Anyplace else, they might be signs of progress: Traffic moves faster on once clogged streets. Cigarette smoking has dropped sharply. Far less garbage heads for landfills each day.
But this is Athens, and the statistics are grim reminders of a middle-class society in rapid decline. Many fear that elections, including voting scheduled for Sunday, offer no clear route out of a deepening political and economic crisis. From its wealthy northern suburbs to the concrete blocks of downtown, there is a sense of an endgame in Athens.
“It’s the last days of Pompeii,” said Aris Chatzistefanou, a co-director of “Debtocracy,” a provocative 2011 documentary about the Greek crisis, as he stood, drink in hand, outside a cafe in Exarchia, a thrumming graffiti-filled neighborhood whose night life remains a rare pocket of defiant joy amid the unremitting gloom.
For many Greeks, the question is not which party will win. The next months and years will be difficult no matter which government is in charge. Increasingly, they wonder whether they themselves — and their country — will emerge from the crisis with a secure future. Giorgos, a 27-year-old economics major who did not want to reveal his last name, said the sense of uncertainty was oppressive.
“There is a depression in the Greek people, in all my friends,” said Giorgos, who has put off plans to open a frozen yogurt shop. “They keep saying: ‘I can’t take it. There’s depression about our jobs, depression on the news, depression about the economic situation, depression in our family, depression and fighting among friends.’ ”
He had just returned from a day trip to Munich, where like many people in the heavily indebted countries, he had opened a bank account. “I don’t want to transfer all my money, but if something goes wrong here, I don’t want to be poor just in one day,” he said.
In the Athens Metro, posters that read “Apocalypse,” advertising a staged rendition of the Book of Revelation on the island of Patmos, capture the air of desperation. In the gleaming Eleftheroudakis bookshop downtown, copies of “Living in the End Times” by Slavoj Zizek, the Slovenian cultural critic, are on prominent display.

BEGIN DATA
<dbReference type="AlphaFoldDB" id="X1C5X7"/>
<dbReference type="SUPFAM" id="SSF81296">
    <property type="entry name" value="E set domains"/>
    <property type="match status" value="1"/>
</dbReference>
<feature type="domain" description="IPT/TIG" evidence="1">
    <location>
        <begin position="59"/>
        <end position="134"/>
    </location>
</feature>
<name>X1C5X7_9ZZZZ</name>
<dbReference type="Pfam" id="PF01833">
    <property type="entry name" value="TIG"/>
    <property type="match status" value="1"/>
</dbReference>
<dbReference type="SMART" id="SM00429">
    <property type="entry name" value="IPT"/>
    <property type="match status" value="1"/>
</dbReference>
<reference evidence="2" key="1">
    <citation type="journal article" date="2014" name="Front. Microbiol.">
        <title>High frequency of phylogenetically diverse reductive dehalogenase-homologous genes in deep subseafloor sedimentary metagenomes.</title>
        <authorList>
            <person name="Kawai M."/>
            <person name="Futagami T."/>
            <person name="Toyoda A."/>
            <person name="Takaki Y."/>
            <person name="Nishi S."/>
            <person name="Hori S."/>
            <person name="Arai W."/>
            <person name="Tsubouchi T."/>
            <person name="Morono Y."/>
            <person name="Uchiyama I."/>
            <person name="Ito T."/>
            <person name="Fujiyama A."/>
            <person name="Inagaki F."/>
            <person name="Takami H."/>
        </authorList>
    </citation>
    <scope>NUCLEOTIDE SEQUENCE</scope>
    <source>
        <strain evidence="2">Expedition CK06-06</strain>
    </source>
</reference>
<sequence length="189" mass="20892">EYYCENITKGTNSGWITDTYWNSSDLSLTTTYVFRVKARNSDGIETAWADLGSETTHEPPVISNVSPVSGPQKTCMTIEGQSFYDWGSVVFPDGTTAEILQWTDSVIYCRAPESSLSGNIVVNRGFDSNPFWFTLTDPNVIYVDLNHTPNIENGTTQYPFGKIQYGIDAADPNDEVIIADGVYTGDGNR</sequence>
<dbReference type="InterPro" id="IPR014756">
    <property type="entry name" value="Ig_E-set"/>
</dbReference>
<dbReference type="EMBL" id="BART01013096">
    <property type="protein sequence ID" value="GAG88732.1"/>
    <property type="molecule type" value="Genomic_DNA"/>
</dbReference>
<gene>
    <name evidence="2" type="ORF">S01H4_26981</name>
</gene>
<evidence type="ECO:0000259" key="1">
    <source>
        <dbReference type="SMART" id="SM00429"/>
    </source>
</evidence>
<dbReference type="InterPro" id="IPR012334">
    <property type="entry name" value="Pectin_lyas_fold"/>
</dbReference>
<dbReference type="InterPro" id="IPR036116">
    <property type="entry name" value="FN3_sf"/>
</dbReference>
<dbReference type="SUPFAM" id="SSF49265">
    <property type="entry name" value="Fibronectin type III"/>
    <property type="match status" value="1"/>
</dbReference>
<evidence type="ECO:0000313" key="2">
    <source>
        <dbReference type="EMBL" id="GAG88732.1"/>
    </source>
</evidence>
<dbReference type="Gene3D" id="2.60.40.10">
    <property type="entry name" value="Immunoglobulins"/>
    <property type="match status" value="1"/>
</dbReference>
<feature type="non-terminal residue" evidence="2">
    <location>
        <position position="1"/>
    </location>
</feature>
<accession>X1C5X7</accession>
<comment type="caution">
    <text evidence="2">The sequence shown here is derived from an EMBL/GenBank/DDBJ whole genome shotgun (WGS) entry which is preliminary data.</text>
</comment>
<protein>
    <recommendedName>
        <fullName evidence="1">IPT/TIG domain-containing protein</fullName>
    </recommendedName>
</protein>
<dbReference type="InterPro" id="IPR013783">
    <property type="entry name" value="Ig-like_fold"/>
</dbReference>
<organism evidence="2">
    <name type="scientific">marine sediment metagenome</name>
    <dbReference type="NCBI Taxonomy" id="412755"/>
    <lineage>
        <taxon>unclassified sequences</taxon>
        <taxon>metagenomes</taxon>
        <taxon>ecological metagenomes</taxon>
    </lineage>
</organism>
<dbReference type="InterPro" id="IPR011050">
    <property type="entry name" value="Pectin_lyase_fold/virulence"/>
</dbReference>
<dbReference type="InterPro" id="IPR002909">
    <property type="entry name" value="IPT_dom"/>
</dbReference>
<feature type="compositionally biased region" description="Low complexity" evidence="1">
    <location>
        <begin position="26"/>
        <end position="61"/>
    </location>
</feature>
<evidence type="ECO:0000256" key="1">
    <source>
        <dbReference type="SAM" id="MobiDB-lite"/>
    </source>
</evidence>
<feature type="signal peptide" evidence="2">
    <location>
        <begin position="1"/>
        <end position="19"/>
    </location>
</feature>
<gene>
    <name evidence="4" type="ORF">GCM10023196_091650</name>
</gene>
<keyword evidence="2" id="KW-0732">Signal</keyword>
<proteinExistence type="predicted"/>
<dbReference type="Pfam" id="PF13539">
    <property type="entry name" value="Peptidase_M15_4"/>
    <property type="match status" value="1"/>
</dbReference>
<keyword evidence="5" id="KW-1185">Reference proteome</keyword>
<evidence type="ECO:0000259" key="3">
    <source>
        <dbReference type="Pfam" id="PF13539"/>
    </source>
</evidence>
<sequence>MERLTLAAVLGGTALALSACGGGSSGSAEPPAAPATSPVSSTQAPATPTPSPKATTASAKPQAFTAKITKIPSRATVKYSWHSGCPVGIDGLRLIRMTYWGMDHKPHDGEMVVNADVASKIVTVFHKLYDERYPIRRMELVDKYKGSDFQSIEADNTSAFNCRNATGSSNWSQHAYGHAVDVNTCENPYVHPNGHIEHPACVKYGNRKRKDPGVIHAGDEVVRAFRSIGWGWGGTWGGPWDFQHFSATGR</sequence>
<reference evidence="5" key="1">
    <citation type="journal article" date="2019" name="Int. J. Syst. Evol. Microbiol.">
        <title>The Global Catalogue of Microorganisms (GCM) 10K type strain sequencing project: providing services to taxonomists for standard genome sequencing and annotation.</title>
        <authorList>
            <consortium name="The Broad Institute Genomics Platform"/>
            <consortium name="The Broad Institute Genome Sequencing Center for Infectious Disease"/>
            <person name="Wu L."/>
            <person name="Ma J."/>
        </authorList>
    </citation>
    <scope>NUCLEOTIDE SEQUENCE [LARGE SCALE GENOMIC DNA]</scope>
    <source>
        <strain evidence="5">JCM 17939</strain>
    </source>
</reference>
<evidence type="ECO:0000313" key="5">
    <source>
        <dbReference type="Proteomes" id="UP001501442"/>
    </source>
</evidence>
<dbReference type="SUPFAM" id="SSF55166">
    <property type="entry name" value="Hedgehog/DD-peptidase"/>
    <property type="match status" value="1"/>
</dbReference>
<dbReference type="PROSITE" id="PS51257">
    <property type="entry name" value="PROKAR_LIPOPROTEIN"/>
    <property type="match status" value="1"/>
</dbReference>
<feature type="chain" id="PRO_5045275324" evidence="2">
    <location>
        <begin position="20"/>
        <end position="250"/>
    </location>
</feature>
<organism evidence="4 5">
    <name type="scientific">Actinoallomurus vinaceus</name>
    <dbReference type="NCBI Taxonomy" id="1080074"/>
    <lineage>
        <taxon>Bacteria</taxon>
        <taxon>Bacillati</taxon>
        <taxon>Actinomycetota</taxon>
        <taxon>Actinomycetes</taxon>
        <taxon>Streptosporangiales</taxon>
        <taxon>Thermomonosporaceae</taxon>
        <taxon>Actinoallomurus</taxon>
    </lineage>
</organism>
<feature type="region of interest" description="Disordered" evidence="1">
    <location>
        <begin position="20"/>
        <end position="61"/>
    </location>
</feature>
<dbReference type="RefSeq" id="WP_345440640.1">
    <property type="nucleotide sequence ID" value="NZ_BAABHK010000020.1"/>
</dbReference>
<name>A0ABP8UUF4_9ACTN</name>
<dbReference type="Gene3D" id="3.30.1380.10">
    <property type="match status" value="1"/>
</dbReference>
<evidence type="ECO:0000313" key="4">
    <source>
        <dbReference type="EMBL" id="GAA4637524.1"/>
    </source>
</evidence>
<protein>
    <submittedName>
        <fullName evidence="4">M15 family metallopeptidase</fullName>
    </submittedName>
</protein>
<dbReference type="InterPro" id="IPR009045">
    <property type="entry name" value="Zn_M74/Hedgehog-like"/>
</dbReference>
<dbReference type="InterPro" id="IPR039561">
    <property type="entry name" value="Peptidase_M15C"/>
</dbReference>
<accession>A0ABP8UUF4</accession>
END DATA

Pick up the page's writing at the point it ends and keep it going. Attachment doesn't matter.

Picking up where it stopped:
A clerk said books on economics and do-it-yourself guides were selling briskly, as were escapist thrillers and philosophy, especially works by Arthur Schopenhauer, known for his pessimism and his conviction that human experience is not rational or understandable.
Saddled with debts to foreign lenders, Greece is in its fifth consecutive year of recession. The uncertainty, political and economic, has brought the economy to a standstill. Private sector salaries dropped 22.5 percent in 2011, according to the Organization for Economic Cooperation and Development. New figures released last week show unemployment at 22 percent, rising to nearly 30 percent for Greeks 25 to 34 years old.
The feeling that the country is about to undergo an even greater economic upheaval is inescapable. Highly educated young people are desperate to emigrate. Families are putting their property up for sale to pay debts. Banks long ago stopped lending. Casual conversations between friends end in tears.
Mr. Chatzistefanou, the documentary maker, is among a faction of Greeks who argue that Greece should voluntarily abandon the euro and return to the drachma, its original currency. Polls have consistently shown that more than 70 percent of Greeks disagree with him.
Polls show that Syriza, the leftist party that staunchly rejects the terms of the bailout that averted a Greek bankruptcy but imposed severe budget cuts and structural changes, is neck and neck with its conservative rival, New Democracy, raising fears that Greece will leave the euro. (By law the last polls were taken June 1, two weeks before elections.)
In a news conference on Tuesday, Syriza’s leader, Alexis Tsipras, said the party did not intend to “bully” Greece’s foreign lenders. “We will go there to convince them that a euro zone country is falling apart,” he said.